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Miller Applies Retroactively in Florida

In a unanimous decision, the Florida Supreme Court held that the ruling in Miller v. Alabama, 132 S. Ct. 2455 (2012), which “forbids a sentencing scheme that mandates life in prison without possibility of parole for juvenile offenders,” is entitled to retroactive application.

Before the court was a certified question from the First District Court of Appeals in the case of Rebecca Lee Falcon, who was 15 years old in late 1997 when she participated in an attempted robbery that resulted in the death of a cab driver.  She received a life sentence without parole for the murder and 207.5 months in prison for the armed robbery.

Following the ruling in Miller, Falcon moved for post- conviction relief.  The trial court and the First District denied the motion, asserting a Third District Court of Appeal opinion properly found Miller was not retroactive because it was procedural rather than substantive.

In answering the First District’s question, The Florida Supreme Court held Miller constitutes a change in law “which place[s] beyond the authority of the state the power to regulate certain conduct or impose certain penalties,” which makes it a “development of fundamental significance” that applies retroactively.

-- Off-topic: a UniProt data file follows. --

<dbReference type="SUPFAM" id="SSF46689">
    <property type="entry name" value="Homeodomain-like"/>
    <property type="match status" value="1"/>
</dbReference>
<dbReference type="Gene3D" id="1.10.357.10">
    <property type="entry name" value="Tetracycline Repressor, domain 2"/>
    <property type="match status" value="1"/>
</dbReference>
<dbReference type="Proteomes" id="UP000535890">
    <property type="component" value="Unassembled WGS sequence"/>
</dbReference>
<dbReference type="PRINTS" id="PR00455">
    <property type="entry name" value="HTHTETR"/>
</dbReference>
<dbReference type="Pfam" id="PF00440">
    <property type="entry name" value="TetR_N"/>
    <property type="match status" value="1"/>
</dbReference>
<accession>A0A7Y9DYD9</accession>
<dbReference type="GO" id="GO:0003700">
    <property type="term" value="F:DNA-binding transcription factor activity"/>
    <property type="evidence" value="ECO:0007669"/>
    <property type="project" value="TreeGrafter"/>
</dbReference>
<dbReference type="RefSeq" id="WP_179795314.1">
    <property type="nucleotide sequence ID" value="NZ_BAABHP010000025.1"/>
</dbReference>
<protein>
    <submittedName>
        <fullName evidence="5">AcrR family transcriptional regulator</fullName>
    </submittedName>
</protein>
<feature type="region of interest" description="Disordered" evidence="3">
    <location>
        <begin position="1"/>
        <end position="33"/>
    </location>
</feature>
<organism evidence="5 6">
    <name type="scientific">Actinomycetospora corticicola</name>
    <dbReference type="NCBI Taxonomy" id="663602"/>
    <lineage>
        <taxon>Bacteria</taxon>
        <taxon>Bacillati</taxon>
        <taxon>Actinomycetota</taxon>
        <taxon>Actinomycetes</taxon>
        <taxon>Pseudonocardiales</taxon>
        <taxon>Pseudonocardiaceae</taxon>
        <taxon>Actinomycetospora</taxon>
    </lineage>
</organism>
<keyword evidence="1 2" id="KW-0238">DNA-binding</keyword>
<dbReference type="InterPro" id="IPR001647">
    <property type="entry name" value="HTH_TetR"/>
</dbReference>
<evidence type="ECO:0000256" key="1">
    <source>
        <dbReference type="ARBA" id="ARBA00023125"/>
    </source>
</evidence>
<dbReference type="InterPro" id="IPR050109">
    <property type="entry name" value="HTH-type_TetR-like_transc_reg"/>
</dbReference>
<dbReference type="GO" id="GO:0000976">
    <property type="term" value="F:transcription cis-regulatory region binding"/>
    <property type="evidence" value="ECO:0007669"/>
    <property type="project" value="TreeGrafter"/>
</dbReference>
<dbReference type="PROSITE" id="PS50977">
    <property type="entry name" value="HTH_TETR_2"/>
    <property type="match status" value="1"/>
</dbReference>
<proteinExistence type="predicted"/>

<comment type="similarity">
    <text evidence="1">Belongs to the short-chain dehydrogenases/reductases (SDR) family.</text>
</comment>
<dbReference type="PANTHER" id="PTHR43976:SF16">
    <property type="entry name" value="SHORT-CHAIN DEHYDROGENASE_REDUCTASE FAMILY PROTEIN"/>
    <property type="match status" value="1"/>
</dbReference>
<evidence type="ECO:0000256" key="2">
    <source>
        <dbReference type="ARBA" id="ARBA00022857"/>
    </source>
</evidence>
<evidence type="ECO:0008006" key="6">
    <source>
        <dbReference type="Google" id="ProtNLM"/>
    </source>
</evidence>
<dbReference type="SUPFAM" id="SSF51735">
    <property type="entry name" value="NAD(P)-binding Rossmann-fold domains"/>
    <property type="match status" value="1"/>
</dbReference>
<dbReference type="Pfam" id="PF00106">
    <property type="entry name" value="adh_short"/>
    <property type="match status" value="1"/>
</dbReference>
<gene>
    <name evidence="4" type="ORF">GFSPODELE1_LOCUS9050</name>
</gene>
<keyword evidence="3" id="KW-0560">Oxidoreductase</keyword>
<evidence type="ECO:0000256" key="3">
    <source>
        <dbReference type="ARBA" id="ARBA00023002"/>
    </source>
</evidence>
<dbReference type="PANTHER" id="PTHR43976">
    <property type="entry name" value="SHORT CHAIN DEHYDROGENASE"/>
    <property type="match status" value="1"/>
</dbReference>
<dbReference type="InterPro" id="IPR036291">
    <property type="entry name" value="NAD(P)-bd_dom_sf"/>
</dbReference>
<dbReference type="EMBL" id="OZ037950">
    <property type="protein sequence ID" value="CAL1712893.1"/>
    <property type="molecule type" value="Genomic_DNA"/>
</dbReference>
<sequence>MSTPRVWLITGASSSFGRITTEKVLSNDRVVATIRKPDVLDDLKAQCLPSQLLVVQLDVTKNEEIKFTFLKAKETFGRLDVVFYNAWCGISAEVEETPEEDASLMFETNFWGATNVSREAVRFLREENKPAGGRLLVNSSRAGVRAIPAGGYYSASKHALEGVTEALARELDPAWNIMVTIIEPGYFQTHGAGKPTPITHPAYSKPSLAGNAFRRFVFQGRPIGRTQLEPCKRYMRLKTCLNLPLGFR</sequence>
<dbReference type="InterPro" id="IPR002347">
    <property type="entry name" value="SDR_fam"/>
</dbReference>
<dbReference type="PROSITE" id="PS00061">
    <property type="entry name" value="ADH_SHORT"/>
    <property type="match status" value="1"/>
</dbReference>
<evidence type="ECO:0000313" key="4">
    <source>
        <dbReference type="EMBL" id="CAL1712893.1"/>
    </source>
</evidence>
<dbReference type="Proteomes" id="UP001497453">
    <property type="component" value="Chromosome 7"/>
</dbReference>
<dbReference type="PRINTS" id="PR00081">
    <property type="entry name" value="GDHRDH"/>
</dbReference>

“The patent unfairness of depriving indistinguishable juvenile offenders of their liberty for the rest of their lives, based solely when their cases were decided, weighs heavily in favor of applying the Supreme Court’s decision in Miller retroactively,” The Court wrote.

It ordered that Falcon’s case be remanded for resentencing with application of “The juvenile sentencing legislation enacted by The Florida Legislature in 2014.”  See: Falcon v. State, case no. SC13-865 (Fla.2015).

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Related legal case

Falcon v. State